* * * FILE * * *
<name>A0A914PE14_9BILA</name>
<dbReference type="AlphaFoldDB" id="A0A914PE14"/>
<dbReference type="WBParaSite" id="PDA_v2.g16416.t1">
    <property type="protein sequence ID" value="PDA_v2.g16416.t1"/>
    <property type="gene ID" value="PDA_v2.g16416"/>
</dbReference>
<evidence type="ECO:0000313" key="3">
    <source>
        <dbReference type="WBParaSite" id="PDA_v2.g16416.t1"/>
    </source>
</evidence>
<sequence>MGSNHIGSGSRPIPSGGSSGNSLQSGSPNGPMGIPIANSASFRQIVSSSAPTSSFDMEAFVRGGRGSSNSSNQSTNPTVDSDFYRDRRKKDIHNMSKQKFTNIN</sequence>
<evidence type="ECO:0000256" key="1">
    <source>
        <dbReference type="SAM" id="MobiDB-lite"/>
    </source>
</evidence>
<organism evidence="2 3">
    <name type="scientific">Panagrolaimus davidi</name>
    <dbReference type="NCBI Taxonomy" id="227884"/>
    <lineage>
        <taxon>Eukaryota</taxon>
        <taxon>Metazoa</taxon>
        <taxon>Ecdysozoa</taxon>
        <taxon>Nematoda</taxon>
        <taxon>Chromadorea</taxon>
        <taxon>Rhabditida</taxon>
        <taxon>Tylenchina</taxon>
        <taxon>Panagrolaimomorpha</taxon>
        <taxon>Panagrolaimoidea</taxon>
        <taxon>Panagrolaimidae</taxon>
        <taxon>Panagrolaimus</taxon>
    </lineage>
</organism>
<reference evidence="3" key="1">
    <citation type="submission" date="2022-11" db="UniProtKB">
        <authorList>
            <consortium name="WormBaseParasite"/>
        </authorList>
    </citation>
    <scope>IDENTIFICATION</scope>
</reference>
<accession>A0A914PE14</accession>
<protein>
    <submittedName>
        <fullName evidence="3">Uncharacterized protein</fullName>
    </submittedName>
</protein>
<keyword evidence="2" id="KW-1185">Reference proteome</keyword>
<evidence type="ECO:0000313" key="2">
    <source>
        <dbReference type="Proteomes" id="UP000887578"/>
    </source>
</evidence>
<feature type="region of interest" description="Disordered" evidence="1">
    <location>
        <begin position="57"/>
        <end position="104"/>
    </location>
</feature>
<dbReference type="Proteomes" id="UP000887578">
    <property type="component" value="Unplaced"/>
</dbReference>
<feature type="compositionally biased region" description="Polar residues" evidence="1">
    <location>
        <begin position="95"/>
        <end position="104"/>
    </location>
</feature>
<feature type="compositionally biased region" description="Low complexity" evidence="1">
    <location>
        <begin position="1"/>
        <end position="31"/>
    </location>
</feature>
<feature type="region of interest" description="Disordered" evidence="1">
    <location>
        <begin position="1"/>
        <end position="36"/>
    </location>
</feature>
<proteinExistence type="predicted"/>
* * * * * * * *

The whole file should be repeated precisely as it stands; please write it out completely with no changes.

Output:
<name>A0A914PE14_9BILA</name>
<dbReference type="AlphaFoldDB" id="A0A914PE14"/>
<dbReference type="WBParaSite" id="PDA_v2.g16416.t1">
    <property type="protein sequence ID" value="PDA_v2.g16416.t1"/>
    <property type="gene ID" value="PDA_v2.g16416"/>
</dbReference>
<evidence type="ECO:0000313" key="3">
    <source>
        <dbReference type="WBParaSite" id="PDA_v2.g16416.t1"/>
    </source>
</evidence>
<sequence>MGSNHIGSGSRPIPSGGSSGNSLQSGSPNGPMGIPIANSASFRQIVSSSAPTSSFDMEAFVRGGRGSSNSSNQSTNPTVDSDFYRDRRKKDIHNMSKQKFTNIN</sequence>
<evidence type="ECO:0000256" key="1">
    <source>
        <dbReference type="SAM" id="MobiDB-lite"/>
    </source>
</evidence>
<organism evidence="2 3">
    <name type="scientific">Panagrolaimus davidi</name>
    <dbReference type="NCBI Taxonomy" id="227884"/>
    <lineage>
        <taxon>Eukaryota</taxon>
        <taxon>Metazoa</taxon>
        <taxon>Ecdysozoa</taxon>
        <taxon>Nematoda</taxon>
        <taxon>Chromadorea</taxon>
        <taxon>Rhabditida</taxon>
        <taxon>Tylenchina</taxon>
        <taxon>Panagrolaimomorpha</taxon>
        <taxon>Panagrolaimoidea</taxon>
        <taxon>Panagrolaimidae</taxon>
        <taxon>Panagrolaimus</taxon>
    </lineage>
</organism>
<reference evidence="3" key="1">
    <citation type="submission" date="2022-11" db="UniProtKB">
        <authorList>
            <consortium name="WormBaseParasite"/>
        </authorList>
    </citation>
    <scope>IDENTIFICATION</scope>
</reference>
<accession>A0A914PE14</accession>
<protein>
    <submittedName>
        <fullName evidence="3">Uncharacterized protein</fullName>
    </submittedName>
</protein>
<keyword evidence="2" id="KW-1185">Reference proteome</keyword>
<evidence type="ECO:0000313" key="2">
    <source>
        <dbReference type="Proteomes" id="UP000887578"/>
    </source>
</evidence>
<feature type="region of interest" description="Disordered" evidence="1">
    <location>
        <begin position="57"/>
        <end position="104"/>
    </location>
</feature>
<dbReference type="Proteomes" id="UP000887578">
    <property type="component" value="Unplaced"/>
</dbReference>
<feature type="compositionally biased region" description="Polar residues" evidence="1">
    <location>
        <begin position="95"/>
        <end position="104"/>
    </location>
</feature>
<feature type="compositionally biased region" description="Low complexity" evidence="1">
    <location>
        <begin position="1"/>
        <end position="31"/>
    </location>
</feature>
<feature type="region of interest" description="Disordered" evidence="1">
    <location>
        <begin position="1"/>
        <end position="36"/>
    </location>
</feature>
<proteinExistence type="predicted"/>